In effect, his relationship with the theater began before his marriage, career in construction and the birth of his two children, sons Tristan and Alban.

He remembers when each of the boys were babies “having a little cardboard box up in the projection booth” where they slept through the screenings. Eventually, “each of my kids did some time being a projectionist here.”

He was busiest with the theater during the 1980s, he said. “At one point, I was working five nights a week, so it was like a real job.”

A love of movies got him into the theater, but the projectionist’s booth wasn’t the place to fully enjoy a film, he said. There were too many things to think about and monitor, such as sound quality and picture focus. “You’re looking through a little window, listening with headphones.” He said he used a pair of binoculars to see the screen in the way someone sitting in the front row might see it. To focus, he said he would turn the lens to the left until it was fuzzy, and then to the right until it was fuzzy, and then try to find the sweet spot in the middle. Digital films don’t need focusing, however, and with the current set up, “you can’t actually see the screen” from the projector’s booth.

A classic screening disaster of the past was for a film to catch on fire from the heat of a projector bulb, but Holyoke doesn’t remember that ever happening under his watch. “I believe I never burned a film,” he said. “I had a film break. I had a film spill all over the floor.” His heart has raced a few times, too, when particular movies included images of burning film, and he had to determine what was real.

“My pet peeve is movies that start out so quietly that you can’t tell if the sound system is working or not, or they start with a blank screen. There should be a law that movies must start with sound and light.”

While the process for showing movies has changed over the years, Holyoke said the experience of watching movies seems much the same. The thing that has struck him the most over time, he said, “is how people have different reactions to the same movie.” There’s little uniformity of response.

He also notes that there is more competition. “When I first started working here, we were just competing with network TV. Then came beta and VHS. Then DVDs.” Now there are streaming services to watch movies on a range of personal electronic devices.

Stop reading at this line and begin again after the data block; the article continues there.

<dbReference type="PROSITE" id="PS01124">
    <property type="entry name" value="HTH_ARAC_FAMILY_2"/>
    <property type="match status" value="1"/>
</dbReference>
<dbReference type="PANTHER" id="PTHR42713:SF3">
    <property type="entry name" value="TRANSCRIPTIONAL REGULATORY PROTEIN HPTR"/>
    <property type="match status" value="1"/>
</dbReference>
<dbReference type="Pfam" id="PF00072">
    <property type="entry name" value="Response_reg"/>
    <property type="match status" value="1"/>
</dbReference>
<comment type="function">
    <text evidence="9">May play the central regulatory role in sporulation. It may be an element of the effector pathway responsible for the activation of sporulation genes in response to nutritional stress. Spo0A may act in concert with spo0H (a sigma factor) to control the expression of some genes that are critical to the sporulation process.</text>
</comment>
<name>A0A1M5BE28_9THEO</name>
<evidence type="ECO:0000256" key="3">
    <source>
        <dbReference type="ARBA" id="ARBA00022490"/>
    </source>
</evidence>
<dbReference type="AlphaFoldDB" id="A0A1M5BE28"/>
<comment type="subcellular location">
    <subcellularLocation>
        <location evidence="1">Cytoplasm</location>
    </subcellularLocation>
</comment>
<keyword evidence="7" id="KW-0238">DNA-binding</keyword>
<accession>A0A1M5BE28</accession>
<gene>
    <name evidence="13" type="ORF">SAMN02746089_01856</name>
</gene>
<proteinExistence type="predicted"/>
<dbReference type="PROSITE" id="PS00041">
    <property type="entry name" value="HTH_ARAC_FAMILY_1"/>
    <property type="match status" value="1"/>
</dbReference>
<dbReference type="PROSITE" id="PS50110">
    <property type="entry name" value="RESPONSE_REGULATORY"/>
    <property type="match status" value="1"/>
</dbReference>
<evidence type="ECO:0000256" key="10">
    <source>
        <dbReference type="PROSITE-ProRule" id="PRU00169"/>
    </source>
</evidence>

The Little Art itself has undergone changes over the decades, in addition to the renovation in 2013. Ownership has transitioned from the Art Theater Guild, which from the 1950s owned a chain of cinemas that by the 1980s had mostly become porno halls, to the auspices of Antioch College, to private ownership, to the nonprofit enterprise of today.

When Holyoke started, concessions consisted of “a tea pot and a coffee pot, and an honor system for paying for them. Then we added butter bars.”

There was popcorn upstairs that Holyoke made for himself and other staff with a personal popper. The theater’s executive director Cowperthwaite, who also started working at the theater in the 1970s, said patrons would comment on smelling popcorn and be confused that there was none for sale.

Holyoke is still known for his popcorn consumption, and will take home old popcorn rather than see it thrown away. “The concessionaire is supposed to never run out,” so invariably there will be some left over at the end of a movie, he said. “I’ve said I’ll take it. I’m a first-class consumer of popcorn.”

While Cowperthwaite appreciated Holyoke’s many on-the-job abilities, she also valued his personal guidance in working with staff. “I’m particular about things,” she said, noting that when she first became manager, she “started sort of tightening things up,” and she shared her thoughts through “a lot of notes to staff.” She doesn’t remember Holyoke’s exact words, but she said he let her know in a straight forward, yet kind way, that her tone wasn’t going over well. “He helped me transition from being bossy to being more respectful,” she said.

“Andy’s always been such a kind and generous, funny, very good-natured, good-hearted person.”

She compared him to an EMT in the way she could always count on him to drop everything and come to the theater whenever a problem arose. “He’s so creative,” too, she added, describing how he solved various issues.

“I have hundreds of memories,” she said. One, from more than 10 years ago, was “after a huge snowfall. … Andy knew the weight of the snow was too much for the marquee. There’s a picture of him and one of his sons up there shoveling that snow off.”

Cowperthwaite, who counts herself as more sentimental than Holyoke, has made a list over the years of all the people who worked at the theater. In thinking about her friend and co-worker’s retirement, she said she realized that all of the former employees — hundreds and hundreds of people — have worked with Holyoke.

“They all know Andy. They all love Andy,” she said. “Everybody loves Andy.”

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After 41 years, the end of a reel

by Carol Simmons